CAIRO: The defendants in the case known as the “TikTok Girls” faced their first criminal hearing on June 15.
The defendants, Haneen Hossam and Mawada Eladhm, are accused of violating family principles and values in Egypt and inciting debauchery. They were also charged with creating private accounts online for purposes of decadence.
The two are currently facing nine charges as well as three felonies. Most prominently, they are accused of participating in soliciting and exploiting girls through live broadcasting, violating the values and principles of the Egyptian family, human trafficking, sharing videos that incite immorality in order to increase their viewership and followers, and encouraging teenage girls to publicly share videos similar to theirs in terms of immorality.
They were also charged with fleeing justice and attempting to disguise and encrypt their phones and social media accounts.
“I didn’t do anything that deserves this punishment. All of Egypt is on the app (TikTok) posting content,” Eladhm, who reportedly has 3.1 million followers on the popular social network, said during her hearing.
If the pair are convicted over the accusation of publishing inappropriate images and videos, they will be given jail terms of up to two years and forced to pay a fine of up to 10,000 Egyptian pounds ($618). The punishments are in line with publishing inappropriate images according to Article 178 of the Egyptian law on such penalties.
If they are convicted of encouraging prostitution through social media, they will face a prison sentence of a maximum of three years and a fine that could reach 100 pounds ($6). Again, such punishment is imposed on anyone who promotes prostitution, according to Article 14 of Law No. 10 of 1960.
The public prosecution had ordered Hossam and Eladhm as well as three other defendants to be referred to a criminal trial. The decision came after Hossam, a Cairo University archaeology student who has 1.2 million followers on the social media app, was reimprisoned after being faced with new evidence that resulted in her electronic devices being seized.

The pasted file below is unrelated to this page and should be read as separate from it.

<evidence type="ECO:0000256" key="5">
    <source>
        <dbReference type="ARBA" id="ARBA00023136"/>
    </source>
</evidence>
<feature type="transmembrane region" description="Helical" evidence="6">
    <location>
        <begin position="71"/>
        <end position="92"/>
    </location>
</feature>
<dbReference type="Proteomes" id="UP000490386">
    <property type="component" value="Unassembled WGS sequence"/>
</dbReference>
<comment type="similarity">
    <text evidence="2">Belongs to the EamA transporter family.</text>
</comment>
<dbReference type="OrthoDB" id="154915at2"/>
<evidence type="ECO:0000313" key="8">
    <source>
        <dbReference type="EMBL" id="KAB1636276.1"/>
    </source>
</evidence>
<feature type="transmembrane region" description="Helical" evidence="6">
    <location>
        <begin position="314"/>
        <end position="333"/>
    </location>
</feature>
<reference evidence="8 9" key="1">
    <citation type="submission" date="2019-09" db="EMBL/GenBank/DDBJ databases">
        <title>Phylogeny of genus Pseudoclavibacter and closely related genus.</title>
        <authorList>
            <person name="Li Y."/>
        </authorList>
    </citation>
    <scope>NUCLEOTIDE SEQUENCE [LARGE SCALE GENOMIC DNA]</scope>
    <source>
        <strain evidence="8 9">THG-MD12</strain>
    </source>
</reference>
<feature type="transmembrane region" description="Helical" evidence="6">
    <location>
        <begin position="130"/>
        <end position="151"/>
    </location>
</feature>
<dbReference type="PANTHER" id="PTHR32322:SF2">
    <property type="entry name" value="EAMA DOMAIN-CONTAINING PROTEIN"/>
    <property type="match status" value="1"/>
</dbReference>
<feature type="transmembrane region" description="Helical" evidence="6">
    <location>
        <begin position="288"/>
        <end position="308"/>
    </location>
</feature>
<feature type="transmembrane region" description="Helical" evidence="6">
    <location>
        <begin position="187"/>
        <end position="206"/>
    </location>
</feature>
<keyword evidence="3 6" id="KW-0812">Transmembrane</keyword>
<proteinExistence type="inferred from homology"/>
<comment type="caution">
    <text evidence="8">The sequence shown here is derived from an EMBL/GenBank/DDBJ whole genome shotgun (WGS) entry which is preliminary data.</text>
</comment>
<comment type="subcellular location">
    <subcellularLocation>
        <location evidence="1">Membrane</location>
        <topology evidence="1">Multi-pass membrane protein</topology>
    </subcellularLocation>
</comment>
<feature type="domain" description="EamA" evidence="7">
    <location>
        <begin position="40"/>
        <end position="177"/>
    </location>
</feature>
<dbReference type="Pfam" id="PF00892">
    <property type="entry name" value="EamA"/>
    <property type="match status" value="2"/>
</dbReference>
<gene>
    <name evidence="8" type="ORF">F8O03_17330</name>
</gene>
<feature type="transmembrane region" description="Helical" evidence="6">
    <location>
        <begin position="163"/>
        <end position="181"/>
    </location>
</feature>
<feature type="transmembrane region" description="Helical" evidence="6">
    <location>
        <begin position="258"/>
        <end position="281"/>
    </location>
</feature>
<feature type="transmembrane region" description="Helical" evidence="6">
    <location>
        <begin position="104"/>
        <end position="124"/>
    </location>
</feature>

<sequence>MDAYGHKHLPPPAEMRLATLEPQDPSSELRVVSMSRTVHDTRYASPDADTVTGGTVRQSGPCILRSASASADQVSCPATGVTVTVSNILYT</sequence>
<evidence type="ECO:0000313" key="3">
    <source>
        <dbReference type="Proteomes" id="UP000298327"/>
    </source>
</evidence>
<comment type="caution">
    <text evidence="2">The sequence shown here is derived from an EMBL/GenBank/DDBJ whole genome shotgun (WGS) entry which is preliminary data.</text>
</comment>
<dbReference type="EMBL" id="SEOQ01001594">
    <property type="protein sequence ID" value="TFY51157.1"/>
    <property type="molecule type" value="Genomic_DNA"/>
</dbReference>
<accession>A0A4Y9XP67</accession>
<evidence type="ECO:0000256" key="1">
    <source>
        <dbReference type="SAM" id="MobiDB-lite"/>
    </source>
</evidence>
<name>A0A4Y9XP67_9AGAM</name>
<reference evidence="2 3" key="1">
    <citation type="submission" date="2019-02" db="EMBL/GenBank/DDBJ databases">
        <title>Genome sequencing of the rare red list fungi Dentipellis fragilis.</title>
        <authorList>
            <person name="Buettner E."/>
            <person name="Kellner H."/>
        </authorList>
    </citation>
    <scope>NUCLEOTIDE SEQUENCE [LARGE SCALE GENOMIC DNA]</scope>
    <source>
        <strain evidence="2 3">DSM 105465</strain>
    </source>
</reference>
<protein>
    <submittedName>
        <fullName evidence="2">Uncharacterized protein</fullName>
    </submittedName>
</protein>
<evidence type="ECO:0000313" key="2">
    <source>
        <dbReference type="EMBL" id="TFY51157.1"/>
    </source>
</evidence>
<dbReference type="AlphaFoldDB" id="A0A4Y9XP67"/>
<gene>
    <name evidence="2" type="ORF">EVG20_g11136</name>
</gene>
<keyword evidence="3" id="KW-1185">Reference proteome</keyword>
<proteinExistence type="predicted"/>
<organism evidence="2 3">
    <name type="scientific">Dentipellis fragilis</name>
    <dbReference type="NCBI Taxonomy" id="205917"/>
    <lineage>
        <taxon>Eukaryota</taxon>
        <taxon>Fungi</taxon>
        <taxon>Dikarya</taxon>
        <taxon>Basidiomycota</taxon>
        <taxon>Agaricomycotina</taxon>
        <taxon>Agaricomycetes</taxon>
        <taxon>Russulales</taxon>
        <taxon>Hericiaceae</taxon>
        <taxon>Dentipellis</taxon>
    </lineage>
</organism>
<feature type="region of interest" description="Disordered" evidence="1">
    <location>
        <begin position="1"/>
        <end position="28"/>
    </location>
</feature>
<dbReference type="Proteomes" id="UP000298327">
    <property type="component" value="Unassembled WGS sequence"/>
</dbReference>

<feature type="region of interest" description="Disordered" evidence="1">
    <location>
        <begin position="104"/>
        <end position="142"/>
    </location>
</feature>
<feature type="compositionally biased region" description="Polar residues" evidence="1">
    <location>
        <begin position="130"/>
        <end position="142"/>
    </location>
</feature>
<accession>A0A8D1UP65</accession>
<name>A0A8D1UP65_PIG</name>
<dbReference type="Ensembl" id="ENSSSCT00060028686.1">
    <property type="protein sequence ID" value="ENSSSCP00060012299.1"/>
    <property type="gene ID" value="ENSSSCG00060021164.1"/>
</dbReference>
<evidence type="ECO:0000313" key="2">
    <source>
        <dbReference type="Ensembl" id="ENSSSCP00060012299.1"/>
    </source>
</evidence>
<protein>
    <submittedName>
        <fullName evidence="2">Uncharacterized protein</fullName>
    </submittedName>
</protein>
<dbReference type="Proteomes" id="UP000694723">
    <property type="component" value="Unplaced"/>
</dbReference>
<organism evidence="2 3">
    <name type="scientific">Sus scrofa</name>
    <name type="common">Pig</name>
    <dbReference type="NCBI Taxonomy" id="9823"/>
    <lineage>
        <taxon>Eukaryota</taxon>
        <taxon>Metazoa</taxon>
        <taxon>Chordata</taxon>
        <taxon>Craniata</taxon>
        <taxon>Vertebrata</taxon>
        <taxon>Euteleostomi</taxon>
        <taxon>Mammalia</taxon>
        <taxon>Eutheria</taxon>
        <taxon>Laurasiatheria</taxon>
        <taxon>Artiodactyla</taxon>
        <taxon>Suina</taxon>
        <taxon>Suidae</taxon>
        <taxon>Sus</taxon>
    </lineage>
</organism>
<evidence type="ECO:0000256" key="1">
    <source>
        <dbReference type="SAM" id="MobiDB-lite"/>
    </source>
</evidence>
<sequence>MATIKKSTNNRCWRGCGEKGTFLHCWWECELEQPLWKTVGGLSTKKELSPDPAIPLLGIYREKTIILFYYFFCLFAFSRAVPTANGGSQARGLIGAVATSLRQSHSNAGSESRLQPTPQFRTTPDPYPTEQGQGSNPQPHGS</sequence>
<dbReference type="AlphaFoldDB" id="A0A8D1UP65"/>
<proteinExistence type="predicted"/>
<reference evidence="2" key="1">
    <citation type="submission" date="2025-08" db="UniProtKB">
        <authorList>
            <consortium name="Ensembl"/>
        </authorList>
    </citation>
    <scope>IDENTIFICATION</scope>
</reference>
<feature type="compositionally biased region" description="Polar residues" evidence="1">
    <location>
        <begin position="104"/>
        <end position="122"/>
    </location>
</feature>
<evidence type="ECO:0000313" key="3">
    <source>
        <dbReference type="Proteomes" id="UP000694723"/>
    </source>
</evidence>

Cairo Economic Court delayed an initial hearing into the case to June 29.
Hossam and Eladhm are not the only TikTok creators to get in trouble with Egyptian law. On June 14, the judge in the South Giza Court renewed the detention period of the defendant, popular TikTok star Menna Abdel-Aziz, for 15 additional days as the investigation surrounding the case is still in progress.
Authorities revealed that 17-year-old Abdel-Aziz was physically assaulted and raped. Authorities also revealed that Abdel-Aziz was robbed of her phone and cash, which were on her possession, by a male friend who allegedly assaulted her, while another reportedly raped her.
A female friend of Abdel-Aziz is said to have filmed the incident, then went on to publicly share some of what she filmed on social media.
Video-sharing platforms such as TikTok have been gaining popularity in Egypt in recent years, but their content creators have been condemned for making videos in which they dress and behave in a way that many in Egypt deem suggestive, inappropriate and against the law.